|Cultural origins||Late 2000s, Southern United States|
|Derivative forms||Emo rap|
Cloud rap is a subgenre of Southern rap and trap music that has several sonic characteristics of lo-fi in its hazy, dreamlike and relaxed sound. Many music experts credit rapper Lil B and producer Clams Casino as the early pioneers of this style. The term "cloud rap" is related to its internet birth and its ethereal style.
Elements of cloud rap, like lo-fi and dreamy atmospheres, can be heard as early as 2001 with cLOUDDEAD's self-titled album. Later in 2006 more building blocks, such as hazy and relaxed sounds, can be found in Viper's second album, Ready...and Willing. Some have attributed the term to rapper Lil B. In a 2009 article, music writer Noz wrote that rapper Lil B showed him a CGI image of a castle in the clouds and said "that's the kind of music I want to make," crediting Lil B with the coining of the term. Producer Clams Casino has also been credited with pioneering the cloud rap sound as early as 2010 through collaborations with Lil B.
The term was also used in the Space Age Hustle blog's compilation of songs, 3 Years Ahead: The Cloud Rap Tape. The compilation consists of songs that fall in the cloud rap genre. The genre garnered mainstream attention in 2011 with rapper A$AP Rocky's debut mixtape, Live. Love. A$AP.
Cloud rap is rhythmically similar to lo-fi and chill-wave but distinguishes itself with distorted, psychedelic samples and the inclusion of rap. The genre takes inspiration from the "diversity of influences and the easy accessibility" that cloud computing entails. Such influences include hip hop, drum and bass, grime, and trip hop, R&B, dance, indie, rock, and pop music genres.
The label "cloud" denotes distinct characteristics of the genre such as its "hazy," ethereal aesthetic (in terms of both aural and visual expression) and its ambiguity as a genre without clearly defined borders. Cloud rap's lyrics sometimes revolve around themes of love and betrayal, as well as more typical themes found in popular music such as sex, drugs, and alienation. Frequently vocalists use nonsensical catchphrases and Twitter baits, such as interjections like "swag," and references to being "based," which highlights a sense of self-aware absurdity as an attempt at parody while embracing its genesis in Internet culture.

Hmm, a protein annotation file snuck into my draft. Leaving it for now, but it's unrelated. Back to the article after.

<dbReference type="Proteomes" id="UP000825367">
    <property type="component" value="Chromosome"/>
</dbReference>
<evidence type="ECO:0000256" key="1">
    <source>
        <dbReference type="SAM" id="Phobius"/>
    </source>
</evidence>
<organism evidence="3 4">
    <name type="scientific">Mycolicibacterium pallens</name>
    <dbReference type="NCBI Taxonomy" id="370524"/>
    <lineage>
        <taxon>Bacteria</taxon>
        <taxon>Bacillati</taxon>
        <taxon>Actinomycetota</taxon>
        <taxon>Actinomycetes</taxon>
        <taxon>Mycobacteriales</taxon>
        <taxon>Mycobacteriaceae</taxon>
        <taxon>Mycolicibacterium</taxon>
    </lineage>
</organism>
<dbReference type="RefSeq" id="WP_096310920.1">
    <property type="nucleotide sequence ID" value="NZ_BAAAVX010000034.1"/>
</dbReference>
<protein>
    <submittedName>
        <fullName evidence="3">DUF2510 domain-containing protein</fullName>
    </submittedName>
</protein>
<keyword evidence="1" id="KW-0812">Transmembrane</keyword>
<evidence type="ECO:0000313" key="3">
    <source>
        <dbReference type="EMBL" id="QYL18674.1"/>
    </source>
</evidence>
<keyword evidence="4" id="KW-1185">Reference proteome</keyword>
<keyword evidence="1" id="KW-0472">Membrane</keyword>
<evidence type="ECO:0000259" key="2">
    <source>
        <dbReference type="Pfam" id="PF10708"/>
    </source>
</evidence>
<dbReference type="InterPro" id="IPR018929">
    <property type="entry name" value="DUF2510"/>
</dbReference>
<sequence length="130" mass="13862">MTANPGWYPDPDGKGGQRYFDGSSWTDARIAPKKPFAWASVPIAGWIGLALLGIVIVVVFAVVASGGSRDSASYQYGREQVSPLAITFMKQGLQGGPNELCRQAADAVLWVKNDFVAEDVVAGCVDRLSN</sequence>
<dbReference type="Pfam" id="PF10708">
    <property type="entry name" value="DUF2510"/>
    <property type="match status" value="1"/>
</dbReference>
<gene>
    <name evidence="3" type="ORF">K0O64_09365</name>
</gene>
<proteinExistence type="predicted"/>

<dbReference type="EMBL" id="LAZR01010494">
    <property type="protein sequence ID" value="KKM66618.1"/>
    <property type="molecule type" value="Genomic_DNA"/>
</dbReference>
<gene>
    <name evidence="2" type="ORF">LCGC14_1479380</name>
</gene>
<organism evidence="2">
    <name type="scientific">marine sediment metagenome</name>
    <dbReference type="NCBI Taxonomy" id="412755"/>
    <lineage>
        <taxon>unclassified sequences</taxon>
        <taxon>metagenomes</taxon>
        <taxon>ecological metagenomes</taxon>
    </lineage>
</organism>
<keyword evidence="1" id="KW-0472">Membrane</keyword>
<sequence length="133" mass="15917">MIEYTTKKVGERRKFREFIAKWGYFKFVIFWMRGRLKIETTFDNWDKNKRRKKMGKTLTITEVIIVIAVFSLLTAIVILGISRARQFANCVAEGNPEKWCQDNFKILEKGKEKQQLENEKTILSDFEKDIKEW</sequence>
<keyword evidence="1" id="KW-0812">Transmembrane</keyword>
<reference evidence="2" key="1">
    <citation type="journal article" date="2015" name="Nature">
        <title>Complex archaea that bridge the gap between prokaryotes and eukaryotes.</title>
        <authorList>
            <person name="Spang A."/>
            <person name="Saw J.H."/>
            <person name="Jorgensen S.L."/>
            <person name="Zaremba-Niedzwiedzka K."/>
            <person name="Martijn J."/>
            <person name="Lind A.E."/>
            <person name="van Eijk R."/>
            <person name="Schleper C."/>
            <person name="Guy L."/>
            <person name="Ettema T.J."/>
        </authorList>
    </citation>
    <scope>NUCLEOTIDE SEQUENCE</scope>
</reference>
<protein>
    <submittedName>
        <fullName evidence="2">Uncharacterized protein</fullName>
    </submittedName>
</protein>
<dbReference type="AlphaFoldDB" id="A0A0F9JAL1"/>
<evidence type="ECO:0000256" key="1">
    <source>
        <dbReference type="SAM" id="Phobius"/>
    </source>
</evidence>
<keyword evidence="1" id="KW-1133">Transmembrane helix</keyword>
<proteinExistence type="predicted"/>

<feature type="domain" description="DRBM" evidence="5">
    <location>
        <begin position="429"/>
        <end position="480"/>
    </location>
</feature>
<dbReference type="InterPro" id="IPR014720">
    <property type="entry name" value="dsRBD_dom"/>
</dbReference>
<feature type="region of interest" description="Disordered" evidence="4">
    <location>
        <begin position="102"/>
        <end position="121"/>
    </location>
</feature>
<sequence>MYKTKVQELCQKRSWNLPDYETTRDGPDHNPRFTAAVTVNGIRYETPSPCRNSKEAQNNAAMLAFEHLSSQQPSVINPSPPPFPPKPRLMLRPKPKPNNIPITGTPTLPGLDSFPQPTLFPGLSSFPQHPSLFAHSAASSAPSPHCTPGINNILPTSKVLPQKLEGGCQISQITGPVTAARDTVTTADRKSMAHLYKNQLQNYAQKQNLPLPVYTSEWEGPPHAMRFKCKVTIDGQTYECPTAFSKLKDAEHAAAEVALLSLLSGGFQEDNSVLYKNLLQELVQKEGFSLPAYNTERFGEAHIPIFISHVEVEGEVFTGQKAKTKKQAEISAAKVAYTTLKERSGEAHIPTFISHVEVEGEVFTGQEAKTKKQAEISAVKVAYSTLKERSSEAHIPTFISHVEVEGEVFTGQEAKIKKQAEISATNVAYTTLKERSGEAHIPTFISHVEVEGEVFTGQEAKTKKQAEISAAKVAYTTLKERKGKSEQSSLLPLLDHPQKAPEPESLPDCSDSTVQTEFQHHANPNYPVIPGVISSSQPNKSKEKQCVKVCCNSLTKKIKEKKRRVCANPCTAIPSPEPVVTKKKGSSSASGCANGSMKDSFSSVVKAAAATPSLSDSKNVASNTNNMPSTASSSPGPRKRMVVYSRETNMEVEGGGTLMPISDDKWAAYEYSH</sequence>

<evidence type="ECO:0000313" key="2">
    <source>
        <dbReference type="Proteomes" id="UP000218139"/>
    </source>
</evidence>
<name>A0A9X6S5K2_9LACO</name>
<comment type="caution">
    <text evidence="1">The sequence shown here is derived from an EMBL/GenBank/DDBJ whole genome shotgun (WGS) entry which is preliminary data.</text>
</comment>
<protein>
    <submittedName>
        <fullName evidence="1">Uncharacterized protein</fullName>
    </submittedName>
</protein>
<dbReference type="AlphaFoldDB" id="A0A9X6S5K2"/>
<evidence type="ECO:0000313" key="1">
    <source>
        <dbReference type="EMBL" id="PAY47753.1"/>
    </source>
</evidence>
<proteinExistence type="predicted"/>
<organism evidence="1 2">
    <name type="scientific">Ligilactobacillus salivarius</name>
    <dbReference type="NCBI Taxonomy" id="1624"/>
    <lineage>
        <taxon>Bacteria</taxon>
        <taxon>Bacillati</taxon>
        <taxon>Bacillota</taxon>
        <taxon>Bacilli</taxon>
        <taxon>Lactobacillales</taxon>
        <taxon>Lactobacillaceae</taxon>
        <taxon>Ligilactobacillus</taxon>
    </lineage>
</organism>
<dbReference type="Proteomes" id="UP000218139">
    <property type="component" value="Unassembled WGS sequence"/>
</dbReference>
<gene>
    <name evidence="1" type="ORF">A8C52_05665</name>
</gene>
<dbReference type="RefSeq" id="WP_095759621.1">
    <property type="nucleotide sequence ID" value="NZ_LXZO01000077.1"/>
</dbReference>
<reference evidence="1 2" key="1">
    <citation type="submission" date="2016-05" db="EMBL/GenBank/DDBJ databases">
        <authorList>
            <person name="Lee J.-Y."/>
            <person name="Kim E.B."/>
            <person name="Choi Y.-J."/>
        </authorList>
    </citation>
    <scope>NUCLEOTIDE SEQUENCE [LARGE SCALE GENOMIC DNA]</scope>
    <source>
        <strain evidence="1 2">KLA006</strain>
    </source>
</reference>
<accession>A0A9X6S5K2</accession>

Cloud rap pulls from a diversity of rap sounds and locales: from both the East and West Coasts and the South. In particular, cloud rap often utilizes looped samples from female singers, and often from those whose voices have an ethereal quality. Often, cloud rap is released independently of record labels, and cloud rap artists rely on internet services (such as SoundCloud, YouTube, and Twitter) to distribute and promote their music.
Artists and producers
Clams Casino produced three songs on Lil B's 2009 mixtape 6 Kiss. In 2011, Clams Casino assisted A$AP Rocky in producing Live. Love. A$AP, one of the most listened to mixtapes in cloud rap with 1,164,114 listeners. The mixtape consists of common cloud rap elements and themes such as drug use, sex, and self-reflection.
Like Clams Casino, Imogen Heap entered this genre in 2009, with her music being sampled by Clams Casino on Lil B's song "I'm God". Heap has since been sampled repeatedly by Lil B. Heap further cemented herself in the cloud rap genre by being featured on Live. Love. A$AP in 2011.
Houston based rapper Viper is often credited as being an early pioneer of cloud rap. Most of his songs contain simple self produced beats using a Yamaha Motif or FL Studio. His most popular album, 2008's You'll Cowards Don't Even Smoke Crack, contains Lo-fi style beats that sound similar to many modern cloud rap songs.
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